Can you guess who this man is?
“[He] treats all politics as warfare. . . . Such a manner of thinking made him constitutionally incapable of compromise, except for tactical purposes. Once [he] and his followers came to power, this attitude automatically permeated their regime. [He] was also unable to tolerate dissent. Given that he viewed any group or individual who was not a member of his party as ipso facto an enemy, and hence a threat, it followed that such a person had to be silenced or suppressed. [He] was quite incapable of tolerating criticism; he simply did not hear it. He belonged to that category of men of whom the French writer a century earlier had said that they knew everything except what one tells them. One either agreed with him or fought him. Here lay the seeds of the whole totalitarian mentality.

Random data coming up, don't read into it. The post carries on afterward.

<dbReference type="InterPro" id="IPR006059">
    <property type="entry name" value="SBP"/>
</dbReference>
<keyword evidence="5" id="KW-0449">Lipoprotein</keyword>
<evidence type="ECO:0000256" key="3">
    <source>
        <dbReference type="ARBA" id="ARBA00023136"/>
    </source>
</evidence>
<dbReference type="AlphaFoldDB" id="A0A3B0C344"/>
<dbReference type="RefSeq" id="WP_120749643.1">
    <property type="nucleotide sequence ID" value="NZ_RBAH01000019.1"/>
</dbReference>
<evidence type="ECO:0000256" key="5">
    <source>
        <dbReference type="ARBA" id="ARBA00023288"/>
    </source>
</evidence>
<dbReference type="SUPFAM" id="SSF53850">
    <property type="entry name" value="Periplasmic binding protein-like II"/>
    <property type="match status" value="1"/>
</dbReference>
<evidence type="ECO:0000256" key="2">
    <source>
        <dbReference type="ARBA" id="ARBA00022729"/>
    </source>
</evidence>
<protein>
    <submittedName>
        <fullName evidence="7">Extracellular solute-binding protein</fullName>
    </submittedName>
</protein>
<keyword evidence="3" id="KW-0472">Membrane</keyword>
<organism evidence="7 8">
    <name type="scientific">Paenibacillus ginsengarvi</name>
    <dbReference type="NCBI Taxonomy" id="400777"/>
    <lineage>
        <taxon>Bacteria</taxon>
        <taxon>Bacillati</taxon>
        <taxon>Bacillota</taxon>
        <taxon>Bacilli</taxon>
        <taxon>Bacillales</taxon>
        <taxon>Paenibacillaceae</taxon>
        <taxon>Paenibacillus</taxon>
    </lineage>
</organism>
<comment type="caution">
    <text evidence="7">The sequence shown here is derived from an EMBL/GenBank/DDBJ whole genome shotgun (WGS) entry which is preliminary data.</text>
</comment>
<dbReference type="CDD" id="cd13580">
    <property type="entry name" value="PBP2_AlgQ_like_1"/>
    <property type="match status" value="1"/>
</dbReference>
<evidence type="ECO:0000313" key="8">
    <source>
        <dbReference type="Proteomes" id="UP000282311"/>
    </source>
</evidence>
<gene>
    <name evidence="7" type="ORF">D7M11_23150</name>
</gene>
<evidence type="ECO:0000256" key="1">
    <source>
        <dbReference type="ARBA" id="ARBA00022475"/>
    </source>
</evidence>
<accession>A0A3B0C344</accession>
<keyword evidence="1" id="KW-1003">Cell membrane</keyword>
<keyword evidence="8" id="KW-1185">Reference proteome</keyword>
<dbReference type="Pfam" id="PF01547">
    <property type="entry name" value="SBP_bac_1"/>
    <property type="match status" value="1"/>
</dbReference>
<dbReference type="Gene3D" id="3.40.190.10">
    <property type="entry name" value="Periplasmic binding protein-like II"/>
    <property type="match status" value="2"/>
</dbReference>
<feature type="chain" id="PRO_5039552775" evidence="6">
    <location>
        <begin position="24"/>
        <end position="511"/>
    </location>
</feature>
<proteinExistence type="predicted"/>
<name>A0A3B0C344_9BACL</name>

“[His] absolute conviction of being in the right and his absence of moral qualms attracted [those] who yearned for certainty in an uncertain world. . . . .[He] had a streak of cruelty. . . . One either agreed with him or fought him; and disagreement always aroused in [him] destructive passions.”
If you guessed Vladimir Lenin who was largely responsible for an estimated 28,000 executions per month during the Red Terror in 1917-1922, you were right. If you guessed someone else closer to home you were mistaken, though your mistake is understandable!
(This passage was found in Richard Pipes’ A Concise History of the Russian Revolution.)